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I usually go with the car manual. What sucks is I hate car manuals. As I get to 999 miles 9/10. I speed up and when it hit's 1000mi I WOT and start breaking in the car with some spirited maneuvers on curvy roads.


(aka like I stole it). :LO:yay:L:



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I'll drive like a grandma the first 1000 miles. Not a lot of highway driving, smooth starts, smooth braking and basically just taking it easy on it out of principle. When I get an ST it'll be more of a pampered brat than Paris Hilton.
 

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I can tell all of you that your car has already been to 70mph on the dyno within its first 2 miles. That's not granny shifting either.lol
 

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Every motor I have built myself I fire up and run it hard. My personal belief is drive it how you plan on treating the entire time you own it. All of my friends do break in periods then beat on them and have more troubles then I would ever want. To each is there own I guess.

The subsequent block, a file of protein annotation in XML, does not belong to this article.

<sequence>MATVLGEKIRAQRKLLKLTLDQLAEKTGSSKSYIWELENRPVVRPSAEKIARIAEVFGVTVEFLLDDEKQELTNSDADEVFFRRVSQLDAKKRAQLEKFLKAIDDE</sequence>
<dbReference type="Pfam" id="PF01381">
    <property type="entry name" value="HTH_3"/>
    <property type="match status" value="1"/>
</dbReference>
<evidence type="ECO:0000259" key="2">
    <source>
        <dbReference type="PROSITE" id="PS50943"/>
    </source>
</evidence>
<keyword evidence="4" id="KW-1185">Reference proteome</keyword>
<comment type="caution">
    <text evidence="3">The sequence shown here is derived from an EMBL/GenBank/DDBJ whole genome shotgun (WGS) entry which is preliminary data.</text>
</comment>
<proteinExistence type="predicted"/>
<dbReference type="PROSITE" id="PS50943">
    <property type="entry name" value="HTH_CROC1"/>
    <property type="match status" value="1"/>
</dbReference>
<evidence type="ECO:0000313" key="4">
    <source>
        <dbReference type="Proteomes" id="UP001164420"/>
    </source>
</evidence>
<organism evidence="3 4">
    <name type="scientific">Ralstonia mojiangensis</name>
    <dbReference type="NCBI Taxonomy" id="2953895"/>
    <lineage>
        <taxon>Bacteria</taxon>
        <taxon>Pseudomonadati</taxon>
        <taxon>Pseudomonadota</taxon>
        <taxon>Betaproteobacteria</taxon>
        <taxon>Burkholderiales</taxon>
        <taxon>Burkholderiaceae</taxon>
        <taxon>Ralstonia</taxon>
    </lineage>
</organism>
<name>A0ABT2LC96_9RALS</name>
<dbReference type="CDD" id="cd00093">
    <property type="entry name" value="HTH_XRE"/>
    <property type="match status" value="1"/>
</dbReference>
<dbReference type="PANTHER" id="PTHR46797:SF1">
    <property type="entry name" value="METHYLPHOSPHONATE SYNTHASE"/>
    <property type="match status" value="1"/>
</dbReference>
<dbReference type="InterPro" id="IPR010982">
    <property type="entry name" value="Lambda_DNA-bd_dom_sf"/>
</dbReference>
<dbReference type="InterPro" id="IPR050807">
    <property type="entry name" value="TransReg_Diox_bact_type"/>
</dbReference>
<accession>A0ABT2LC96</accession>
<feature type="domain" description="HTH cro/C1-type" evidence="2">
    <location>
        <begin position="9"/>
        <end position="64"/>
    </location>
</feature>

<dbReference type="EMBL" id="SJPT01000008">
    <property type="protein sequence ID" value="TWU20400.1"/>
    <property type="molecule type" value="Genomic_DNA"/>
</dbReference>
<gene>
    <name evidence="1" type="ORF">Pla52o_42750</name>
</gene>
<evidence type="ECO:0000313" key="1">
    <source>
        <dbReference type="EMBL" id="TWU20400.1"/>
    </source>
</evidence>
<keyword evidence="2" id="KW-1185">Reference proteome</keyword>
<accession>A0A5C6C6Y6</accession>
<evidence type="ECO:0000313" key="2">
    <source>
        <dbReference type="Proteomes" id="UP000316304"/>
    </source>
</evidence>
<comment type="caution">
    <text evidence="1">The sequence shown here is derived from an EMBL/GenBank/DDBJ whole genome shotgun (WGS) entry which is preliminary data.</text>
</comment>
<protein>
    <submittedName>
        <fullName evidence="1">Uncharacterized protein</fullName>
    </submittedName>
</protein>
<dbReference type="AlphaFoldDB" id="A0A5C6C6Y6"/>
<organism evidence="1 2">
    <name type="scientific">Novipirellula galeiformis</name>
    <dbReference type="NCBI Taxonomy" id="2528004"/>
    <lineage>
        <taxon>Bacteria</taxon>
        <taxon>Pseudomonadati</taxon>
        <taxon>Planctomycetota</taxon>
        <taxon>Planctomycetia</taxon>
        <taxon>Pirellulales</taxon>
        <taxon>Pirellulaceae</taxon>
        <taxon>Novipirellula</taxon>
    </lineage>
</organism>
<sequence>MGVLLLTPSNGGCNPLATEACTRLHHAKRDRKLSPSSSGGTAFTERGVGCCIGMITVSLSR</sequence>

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I drive spiritedly for the first 1000 miles Change the oil, using dyno oil. Drive it another 3000 miles just as before on the dino oil and then change over to synthetic oil from there on out.
 

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I think we can all agree that, even though the manual won't mention this, it's probably best to change your oil right around the 1000 mile mark
 

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I'm sorry but I just don't think there's an end-all be-all solution to break-in procedures. It just varies so much from car-to-car.